Sassafras is among the more desirable native horticultural and urban trees on this list, being tolerant of poor soils and having a restricted growth form and outstanding fall colors. It is widely distributed across the eastern U.S., occurring from Maine to Michigan and Texas to Florida (Griggs 1990), and is most abundant in the Ozark regions of Missouri and Arkansas, the Ohio River Valley and the Appalachian Mountains (Randolph 2017). In the eight years since laurel wilt was first detected in Union Parish, Louisiana, the disease has burned through swampbay and sassafras throughout most of the northwest and central parishes. It’s known to occur in East Feliciana Parish in southeast Louisiana and is likely more widespread in the Florida Parishes as well but has not yet been reported. Monitoring studies where laurel wilt is established in Georgia have found mortality rates among sassafras populations approaching 80%, and surveillance of sassafras in central Louisiana where laurel wilt is present has indicated similar rates of mortality. Near this author’s home in Grant Parish, the only remaining living sassafras are the seedlings and small saplings less preferred by the redbay ambrosia beetle, and even those seem to suffer eventually. And unfortunately, it is now the norm to see brown-topped swampbay trees in the bottoms that drain the reestablished longleaf savannas of the Kisatchie National Forest.
Research on the cold tolerance of redbay ambrosia beetles suggests that 48% of the U.S. sassafras population will not experience sufficient cold to restrict laurel wilt distribution, and urban areas and forests with high sassafras abundance will experience significant rates of mortality. The removal of sassafras from forests of the U.S. will be a significant economic, ecological and cultural loss. Sassafras has some commercial value in southern forests, is a host plant of multiple native pollinator larvae, and provides forage for wildlife. Sassafras also has a unique cultural history and value, as Native Americans and early settlers sought it out for its medicinal properties and as a food additive (think filé gumbo, repeated in the voice of Hank Williams, Sr.).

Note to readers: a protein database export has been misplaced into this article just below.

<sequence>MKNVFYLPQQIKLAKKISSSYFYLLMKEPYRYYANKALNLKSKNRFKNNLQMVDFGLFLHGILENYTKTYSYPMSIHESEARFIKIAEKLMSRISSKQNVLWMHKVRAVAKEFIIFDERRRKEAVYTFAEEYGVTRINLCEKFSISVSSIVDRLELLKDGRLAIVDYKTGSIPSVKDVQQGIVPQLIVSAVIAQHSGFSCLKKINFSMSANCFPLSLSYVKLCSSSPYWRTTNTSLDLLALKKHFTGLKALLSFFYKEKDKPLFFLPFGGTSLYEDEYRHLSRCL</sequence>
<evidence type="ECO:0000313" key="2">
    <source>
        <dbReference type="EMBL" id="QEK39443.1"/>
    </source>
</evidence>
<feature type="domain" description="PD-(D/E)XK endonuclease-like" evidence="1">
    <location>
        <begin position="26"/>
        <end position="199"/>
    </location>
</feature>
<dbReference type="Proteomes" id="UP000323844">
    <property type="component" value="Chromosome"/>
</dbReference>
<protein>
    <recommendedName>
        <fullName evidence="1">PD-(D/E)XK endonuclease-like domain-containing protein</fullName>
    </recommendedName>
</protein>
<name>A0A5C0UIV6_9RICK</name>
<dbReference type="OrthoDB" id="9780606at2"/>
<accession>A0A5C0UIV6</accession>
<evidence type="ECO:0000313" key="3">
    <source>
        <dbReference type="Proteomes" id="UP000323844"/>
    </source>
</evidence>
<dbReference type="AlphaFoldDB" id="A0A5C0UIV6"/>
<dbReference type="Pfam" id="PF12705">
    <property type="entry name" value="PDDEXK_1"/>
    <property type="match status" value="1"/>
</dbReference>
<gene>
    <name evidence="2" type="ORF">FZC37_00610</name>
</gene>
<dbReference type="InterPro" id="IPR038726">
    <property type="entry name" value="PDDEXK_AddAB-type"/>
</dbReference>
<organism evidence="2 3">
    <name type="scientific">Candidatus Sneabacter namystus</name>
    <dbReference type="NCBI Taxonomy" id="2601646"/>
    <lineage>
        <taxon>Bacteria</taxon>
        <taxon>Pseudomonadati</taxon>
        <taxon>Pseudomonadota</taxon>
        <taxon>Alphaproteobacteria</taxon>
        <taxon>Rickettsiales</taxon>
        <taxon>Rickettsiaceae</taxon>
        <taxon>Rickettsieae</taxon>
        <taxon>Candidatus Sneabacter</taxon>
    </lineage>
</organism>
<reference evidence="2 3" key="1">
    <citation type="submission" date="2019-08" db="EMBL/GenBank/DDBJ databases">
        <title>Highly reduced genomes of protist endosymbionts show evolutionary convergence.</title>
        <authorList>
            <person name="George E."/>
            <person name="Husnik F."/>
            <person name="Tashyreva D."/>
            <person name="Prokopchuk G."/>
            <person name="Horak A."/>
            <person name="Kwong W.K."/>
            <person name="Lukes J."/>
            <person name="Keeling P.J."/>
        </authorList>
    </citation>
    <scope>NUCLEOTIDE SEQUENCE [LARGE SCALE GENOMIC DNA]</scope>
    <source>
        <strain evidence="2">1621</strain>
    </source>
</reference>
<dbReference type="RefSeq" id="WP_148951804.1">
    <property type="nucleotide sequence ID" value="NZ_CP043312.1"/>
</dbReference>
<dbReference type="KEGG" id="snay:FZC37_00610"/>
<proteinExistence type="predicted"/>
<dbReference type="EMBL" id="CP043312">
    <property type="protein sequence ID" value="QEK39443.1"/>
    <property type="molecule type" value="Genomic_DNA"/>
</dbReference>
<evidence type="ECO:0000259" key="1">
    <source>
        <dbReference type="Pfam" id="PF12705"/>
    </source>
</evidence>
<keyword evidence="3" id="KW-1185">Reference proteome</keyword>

So, is there any recourse? Tree infusion and injection systems using fungicides are a relatively safe and effective means for preventive treatments while significantly reducing non-target risks. Simple, pressurized systems used to assist in infusing products, including propiconazole, through shallowly drilled ports will effectively prevent laurel wilt in sassafras and redbay for at least one year if trees are treated prior to expression of disease symptoms. But this is only economical for high-value trees, and retreatment annually is necessary. If one seeks to protect such a tree, seek professional advice from your local LSU Extension agent or a licensed professional arborist for more information. As the sun potentially sets on another American tree species, we can only hope that some may prove resistant or tolerant to this devastating disease, and we, or our grandchildren, will read about that one day.
Vascular staining caused by laurel wilt disease. Photo by Ronald F. Billings, Texas A&M Forest Service.
Adult redbay ambrosia beetle. Photo by University of Florida, Institute of Food and Agricultural Sciences.